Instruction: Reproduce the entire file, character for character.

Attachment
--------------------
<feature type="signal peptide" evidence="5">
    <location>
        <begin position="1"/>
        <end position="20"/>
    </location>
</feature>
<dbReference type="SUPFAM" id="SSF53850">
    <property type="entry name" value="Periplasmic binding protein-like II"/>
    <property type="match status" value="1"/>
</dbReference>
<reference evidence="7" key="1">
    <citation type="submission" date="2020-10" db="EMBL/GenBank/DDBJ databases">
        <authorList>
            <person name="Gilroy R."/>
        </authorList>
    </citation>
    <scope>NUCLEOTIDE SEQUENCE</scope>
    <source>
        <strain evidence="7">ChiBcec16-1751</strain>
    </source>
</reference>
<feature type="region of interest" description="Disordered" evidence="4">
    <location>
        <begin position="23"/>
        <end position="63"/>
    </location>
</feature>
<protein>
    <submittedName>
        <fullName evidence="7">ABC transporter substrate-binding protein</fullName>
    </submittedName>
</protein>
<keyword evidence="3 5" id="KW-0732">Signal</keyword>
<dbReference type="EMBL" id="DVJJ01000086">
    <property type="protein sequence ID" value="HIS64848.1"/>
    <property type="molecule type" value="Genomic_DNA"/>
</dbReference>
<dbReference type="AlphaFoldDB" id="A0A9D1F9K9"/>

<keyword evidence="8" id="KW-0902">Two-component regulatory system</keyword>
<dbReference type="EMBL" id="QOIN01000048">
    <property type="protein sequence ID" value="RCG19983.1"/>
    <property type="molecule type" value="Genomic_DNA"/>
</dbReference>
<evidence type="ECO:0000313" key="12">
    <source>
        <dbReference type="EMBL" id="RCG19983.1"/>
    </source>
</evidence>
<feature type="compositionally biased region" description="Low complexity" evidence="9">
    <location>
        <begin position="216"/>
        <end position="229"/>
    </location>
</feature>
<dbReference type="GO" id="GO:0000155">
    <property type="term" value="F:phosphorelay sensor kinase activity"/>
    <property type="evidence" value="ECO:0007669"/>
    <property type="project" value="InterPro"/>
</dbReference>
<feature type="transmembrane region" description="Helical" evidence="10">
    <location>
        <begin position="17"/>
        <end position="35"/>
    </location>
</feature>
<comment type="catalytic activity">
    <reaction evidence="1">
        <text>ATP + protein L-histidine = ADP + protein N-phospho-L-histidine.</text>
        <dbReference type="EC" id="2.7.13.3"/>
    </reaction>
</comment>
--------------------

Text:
<feature type="signal peptide" evidence="5">
    <location>
        <begin position="1"/>
        <end position="20"/>
    </location>
</feature>
<dbReference type="SUPFAM" id="SSF53850">
    <property type="entry name" value="Periplasmic binding protein-like II"/>
    <property type="match status" value="1"/>
</dbReference>
<reference evidence="7" key="1">
    <citation type="submission" date="2020-10" db="EMBL/GenBank/DDBJ databases">
        <authorList>
            <person name="Gilroy R."/>
        </authorList>
    </citation>
    <scope>NUCLEOTIDE SEQUENCE</scope>
    <source>
        <strain evidence="7">ChiBcec16-1751</strain>
    </source>
</reference>
<feature type="region of interest" description="Disordered" evidence="4">
    <location>
        <begin position="23"/>
        <end position="63"/>
    </location>
</feature>
<protein>
    <submittedName>
        <fullName evidence="7">ABC transporter substrate-binding protein</fullName>
    </submittedName>
</protein>
<keyword evidence="3 5" id="KW-0732">Signal</keyword>
<dbReference type="EMBL" id="DVJJ01000086">
    <property type="protein sequence ID" value="HIS64848.1"/>
    <property type="molecule type" value="Genomic_DNA"/>
</dbReference>
<dbReference type="AlphaFoldDB" id="A0A9D1F9K9"/>

<keyword evidence="8" id="KW-0902">Two-component regulatory system</keyword>
<dbReference type="EMBL" id="QOIN01000048">
    <property type="protein sequence ID" value="RCG19983.1"/>
    <property type="molecule type" value="Genomic_DNA"/>
</dbReference>
<evidence type="ECO:0000313" key="12">
    <source>
        <dbReference type="EMBL" id="RCG19983.1"/>
    </source>
</evidence>
<feature type="compositionally biased region" description="Low complexity" evidence="9">
    <location>
        <begin position="216"/>
        <end position="229"/>
    </location>
</feature>
<dbReference type="GO" id="GO:0000155">
    <property type="term" value="F:phosphorelay sensor kinase activity"/>
    <property type="evidence" value="ECO:0007669"/>
    <property type="project" value="InterPro"/>
</dbReference>
<feature type="transmembrane region" description="Helical" evidence="10">
    <location>
        <begin position="17"/>
        <end position="35"/>
    </location>
</feature>
<comment type="catalytic activity">
    <reaction evidence="1">
        <text>ATP + protein L-histidine = ADP + protein N-phospho-L-histidine.</text>
        <dbReference type="EC" id="2.7.13.3"/>
    </reaction>
</comment>